Savings and Investments

What you'll learn

What you'll learn

  • The different types of saving and investment products that you can invest in with Scottish Widows and their features and benefits.

What's an OEIC?

What's an OEIC?

An open-ended investment company (OEIC) is a type of fund which gives you access to investments. It may invest in one type of investment, like shares in a company, or several different types of investment.

When you open an OEIC, you decide if you want to focus on investment growth - any growth is reinvested back into the fund - or a regular income - where you receive payments from your OEIC. You can do both by choosing different funds, and you can change this at any time. 




A fund gives you access to various investments, company shares and other types of investments, like bonds and property, which are selected and managed for you by a fund manager.

What's an ISA?

What's an ISA?

An Individual Savings Account (ISA) is a popular way to save or invest. You can save in a cash ISA or invest using a stocks and shares ISA. 

With a cash ISA

  • you get either a fixed or variable rate of interest
  • you don’t pay tax on the interest you make 
  • you can only pay into one cash ISA each tax year.

With a stocks and shares ISA

  • you don’t pay tax on any investment growth
  • you’ll invest in funds.  You can select the funds but the investment types in each fund are selected by a fund manager
  • you can select investment growth - where any growth is reinvested back into the funds - or a regular income - where you receive payments from your ISA, or do both by choosing different funds
  • you can only pay into one stocks and shares ISA each tax year.

A stocks and shares ISA’s value, and any income from it, isn’t guaranteed, because the value of it can go down as well as up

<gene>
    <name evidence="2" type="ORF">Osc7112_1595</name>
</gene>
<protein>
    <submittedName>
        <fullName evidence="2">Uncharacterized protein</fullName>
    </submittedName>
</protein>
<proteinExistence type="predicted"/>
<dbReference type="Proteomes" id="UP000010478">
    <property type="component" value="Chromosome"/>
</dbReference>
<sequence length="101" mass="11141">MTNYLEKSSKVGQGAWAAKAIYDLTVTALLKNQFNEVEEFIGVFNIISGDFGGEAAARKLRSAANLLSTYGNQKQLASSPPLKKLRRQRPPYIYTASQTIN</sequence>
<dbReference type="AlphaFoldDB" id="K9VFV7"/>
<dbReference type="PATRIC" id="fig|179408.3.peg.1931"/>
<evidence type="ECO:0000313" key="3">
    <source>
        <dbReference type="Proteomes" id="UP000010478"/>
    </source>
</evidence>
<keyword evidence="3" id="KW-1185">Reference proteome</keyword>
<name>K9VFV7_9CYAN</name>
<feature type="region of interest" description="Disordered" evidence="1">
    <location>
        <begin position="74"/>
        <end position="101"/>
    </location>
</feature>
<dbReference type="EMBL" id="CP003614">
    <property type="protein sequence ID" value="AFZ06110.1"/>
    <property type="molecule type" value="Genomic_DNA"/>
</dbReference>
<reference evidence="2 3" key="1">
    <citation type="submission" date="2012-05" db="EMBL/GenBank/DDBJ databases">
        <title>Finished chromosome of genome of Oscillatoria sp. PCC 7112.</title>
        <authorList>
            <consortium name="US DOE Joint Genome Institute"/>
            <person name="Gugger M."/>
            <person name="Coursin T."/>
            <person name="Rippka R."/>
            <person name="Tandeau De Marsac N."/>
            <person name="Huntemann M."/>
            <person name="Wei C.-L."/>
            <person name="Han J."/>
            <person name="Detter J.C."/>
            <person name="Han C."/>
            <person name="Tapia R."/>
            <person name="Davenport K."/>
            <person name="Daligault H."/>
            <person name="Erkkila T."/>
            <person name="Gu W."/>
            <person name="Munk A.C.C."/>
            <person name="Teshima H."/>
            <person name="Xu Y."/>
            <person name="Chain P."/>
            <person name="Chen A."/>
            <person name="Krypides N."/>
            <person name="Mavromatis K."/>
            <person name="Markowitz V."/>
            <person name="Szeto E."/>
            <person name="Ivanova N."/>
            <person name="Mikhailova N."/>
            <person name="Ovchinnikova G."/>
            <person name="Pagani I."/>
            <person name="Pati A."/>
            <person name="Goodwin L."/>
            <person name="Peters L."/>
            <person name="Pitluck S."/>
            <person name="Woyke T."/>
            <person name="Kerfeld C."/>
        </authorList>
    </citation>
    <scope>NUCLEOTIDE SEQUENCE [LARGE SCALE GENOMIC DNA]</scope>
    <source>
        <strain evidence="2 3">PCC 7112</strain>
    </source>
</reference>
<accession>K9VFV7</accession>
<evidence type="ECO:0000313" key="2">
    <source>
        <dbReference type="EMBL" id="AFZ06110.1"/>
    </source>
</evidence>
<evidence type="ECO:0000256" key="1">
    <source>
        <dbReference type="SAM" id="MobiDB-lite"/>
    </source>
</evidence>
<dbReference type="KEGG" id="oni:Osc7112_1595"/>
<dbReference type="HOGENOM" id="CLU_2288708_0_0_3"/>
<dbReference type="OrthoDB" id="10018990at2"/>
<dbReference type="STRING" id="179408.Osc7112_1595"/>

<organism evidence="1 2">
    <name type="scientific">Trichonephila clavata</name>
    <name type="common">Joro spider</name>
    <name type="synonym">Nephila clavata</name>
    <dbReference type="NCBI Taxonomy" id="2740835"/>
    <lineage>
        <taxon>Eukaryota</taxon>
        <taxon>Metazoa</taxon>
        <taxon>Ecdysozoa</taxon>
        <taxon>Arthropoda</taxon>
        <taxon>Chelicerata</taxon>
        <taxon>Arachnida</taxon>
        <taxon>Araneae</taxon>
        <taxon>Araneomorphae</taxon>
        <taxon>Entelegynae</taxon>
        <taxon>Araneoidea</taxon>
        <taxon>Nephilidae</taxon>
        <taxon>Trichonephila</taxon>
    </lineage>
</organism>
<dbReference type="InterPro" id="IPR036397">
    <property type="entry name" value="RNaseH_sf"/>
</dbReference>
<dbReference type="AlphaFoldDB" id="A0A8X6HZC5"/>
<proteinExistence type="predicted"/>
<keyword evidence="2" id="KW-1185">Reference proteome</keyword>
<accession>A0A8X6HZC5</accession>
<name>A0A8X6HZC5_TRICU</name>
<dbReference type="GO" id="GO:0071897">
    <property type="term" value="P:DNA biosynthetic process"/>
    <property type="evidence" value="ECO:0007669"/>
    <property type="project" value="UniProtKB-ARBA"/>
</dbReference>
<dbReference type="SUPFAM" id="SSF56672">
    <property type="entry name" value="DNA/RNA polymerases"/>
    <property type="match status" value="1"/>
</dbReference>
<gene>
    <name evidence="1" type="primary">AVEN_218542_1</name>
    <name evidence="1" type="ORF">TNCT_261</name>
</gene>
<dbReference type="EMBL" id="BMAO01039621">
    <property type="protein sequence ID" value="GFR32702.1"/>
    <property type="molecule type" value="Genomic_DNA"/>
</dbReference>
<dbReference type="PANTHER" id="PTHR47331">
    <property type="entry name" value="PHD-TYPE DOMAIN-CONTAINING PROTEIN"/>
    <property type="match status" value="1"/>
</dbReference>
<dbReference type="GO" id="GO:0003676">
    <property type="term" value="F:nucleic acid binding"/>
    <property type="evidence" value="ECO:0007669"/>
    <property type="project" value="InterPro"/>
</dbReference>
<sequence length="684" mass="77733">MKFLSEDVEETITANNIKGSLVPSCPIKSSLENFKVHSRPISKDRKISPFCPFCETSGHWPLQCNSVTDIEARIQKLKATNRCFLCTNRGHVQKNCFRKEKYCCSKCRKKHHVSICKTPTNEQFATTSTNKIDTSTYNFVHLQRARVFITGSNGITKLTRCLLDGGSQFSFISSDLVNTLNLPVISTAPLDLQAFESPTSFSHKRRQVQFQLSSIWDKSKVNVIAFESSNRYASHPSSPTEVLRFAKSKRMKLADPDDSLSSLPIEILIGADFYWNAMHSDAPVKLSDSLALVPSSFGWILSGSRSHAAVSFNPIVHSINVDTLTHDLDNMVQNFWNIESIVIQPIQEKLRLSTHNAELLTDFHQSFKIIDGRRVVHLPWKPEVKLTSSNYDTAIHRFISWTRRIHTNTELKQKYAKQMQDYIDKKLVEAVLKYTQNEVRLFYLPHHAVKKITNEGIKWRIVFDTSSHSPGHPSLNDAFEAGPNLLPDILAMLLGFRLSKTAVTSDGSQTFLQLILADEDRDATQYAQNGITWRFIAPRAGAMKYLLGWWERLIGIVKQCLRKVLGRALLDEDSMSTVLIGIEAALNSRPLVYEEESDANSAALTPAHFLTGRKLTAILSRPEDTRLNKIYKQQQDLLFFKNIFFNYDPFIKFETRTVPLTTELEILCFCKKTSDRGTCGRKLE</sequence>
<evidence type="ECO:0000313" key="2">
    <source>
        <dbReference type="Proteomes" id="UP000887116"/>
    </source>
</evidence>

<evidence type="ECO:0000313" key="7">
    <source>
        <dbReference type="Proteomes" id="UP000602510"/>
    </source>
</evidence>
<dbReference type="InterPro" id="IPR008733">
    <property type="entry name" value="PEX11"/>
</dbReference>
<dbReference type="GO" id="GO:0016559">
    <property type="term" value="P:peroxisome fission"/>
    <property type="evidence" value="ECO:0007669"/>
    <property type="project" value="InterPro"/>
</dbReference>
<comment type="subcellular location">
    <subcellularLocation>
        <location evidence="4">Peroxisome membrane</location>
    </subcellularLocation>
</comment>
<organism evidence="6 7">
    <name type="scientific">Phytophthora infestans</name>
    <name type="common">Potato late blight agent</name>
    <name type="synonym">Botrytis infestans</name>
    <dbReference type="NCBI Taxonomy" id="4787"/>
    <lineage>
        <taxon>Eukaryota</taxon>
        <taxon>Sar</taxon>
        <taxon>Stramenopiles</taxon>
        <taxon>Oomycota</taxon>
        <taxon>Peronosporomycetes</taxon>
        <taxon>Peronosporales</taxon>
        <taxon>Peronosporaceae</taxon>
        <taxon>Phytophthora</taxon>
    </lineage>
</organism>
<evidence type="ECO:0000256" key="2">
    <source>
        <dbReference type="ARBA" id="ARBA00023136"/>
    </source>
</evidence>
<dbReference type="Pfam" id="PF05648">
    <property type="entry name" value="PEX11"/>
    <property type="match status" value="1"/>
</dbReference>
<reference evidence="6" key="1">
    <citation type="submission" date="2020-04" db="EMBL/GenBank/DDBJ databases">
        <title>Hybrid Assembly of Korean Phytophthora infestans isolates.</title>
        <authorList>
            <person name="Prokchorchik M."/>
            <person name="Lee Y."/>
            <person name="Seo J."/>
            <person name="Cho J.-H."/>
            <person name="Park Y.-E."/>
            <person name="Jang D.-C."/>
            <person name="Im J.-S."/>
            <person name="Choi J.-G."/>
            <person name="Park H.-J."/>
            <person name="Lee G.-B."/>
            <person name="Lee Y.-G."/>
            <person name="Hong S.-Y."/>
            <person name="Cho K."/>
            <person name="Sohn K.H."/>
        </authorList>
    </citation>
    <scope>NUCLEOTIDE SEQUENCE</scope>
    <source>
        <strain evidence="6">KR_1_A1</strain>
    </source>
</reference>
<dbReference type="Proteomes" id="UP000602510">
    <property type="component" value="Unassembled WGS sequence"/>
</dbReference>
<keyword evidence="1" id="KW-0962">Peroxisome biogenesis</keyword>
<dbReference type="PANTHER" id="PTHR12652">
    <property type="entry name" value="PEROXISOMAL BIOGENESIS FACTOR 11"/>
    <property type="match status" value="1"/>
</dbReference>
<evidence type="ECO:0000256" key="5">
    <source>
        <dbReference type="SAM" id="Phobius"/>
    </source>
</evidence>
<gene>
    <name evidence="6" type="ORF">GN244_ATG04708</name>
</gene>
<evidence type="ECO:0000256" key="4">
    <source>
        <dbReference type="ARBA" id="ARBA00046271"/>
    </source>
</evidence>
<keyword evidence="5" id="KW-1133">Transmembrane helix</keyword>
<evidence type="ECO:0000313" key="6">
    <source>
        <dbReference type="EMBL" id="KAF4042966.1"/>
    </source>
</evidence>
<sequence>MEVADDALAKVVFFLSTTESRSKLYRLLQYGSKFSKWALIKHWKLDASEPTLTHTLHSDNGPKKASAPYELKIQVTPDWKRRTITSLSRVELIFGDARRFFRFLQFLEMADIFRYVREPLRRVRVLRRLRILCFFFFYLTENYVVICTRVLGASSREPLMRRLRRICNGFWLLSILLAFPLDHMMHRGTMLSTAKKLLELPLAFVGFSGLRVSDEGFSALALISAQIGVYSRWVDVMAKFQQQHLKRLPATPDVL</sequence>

In a nutshell: 

  • you can pay into one cash ISA and one stocks and shares ISA in a tax year
  • the total amount you can pay into your ISAs in any tax year is subject to the annual ISA allowance set by the Government (HM Treasury)
  • any unused allowance can’t be used in the next tax year
  • ISAs can be transferred to other ISA managers.

What's an Investment Bond?

What's an Investment Bond?

An investment bond is another way to invest. It has additional benefits such as life assurance. So, if you die your beneficiaries will receive the value of the investment back. 

It shouldn’t be confused with other investments that have ‘bond’ in their name, such as corporate bonds or government bonds, which are completely different. 

With an investment bond: 

  • You invest in one or more funds. It’s recommended you invest over the medium to long term - at least five to 10 years.
  • You can receive a regular income.
  • Some have a guarantee. This means, the investment bond will pay out at least the original amount you invested either when you die, withdraw your investment, or if your bond reaches the end of any fixed investment period it may have. Exit charges may apply.
  • There are different ways you can take money, which will affect the amount of tax you may pay. Tax treatment depends on your individual circumstances, which may change. Tax rules may also change. Before taking any income, it’s recommended you get advice. A financial adviser will normally charge for any advice given.

This guide (PDF, 127KB) will help you understand the way investment bonds are set up and the different ways you can take your money and what the tax implications are.

A beneficiary is: anyone you choose to leave your money to

What next?

We hope this information has helped, if you want to understand more go back to learn more about investing.

Are you ready?

If you think you’re ready or are investing with us, go to:

What you can do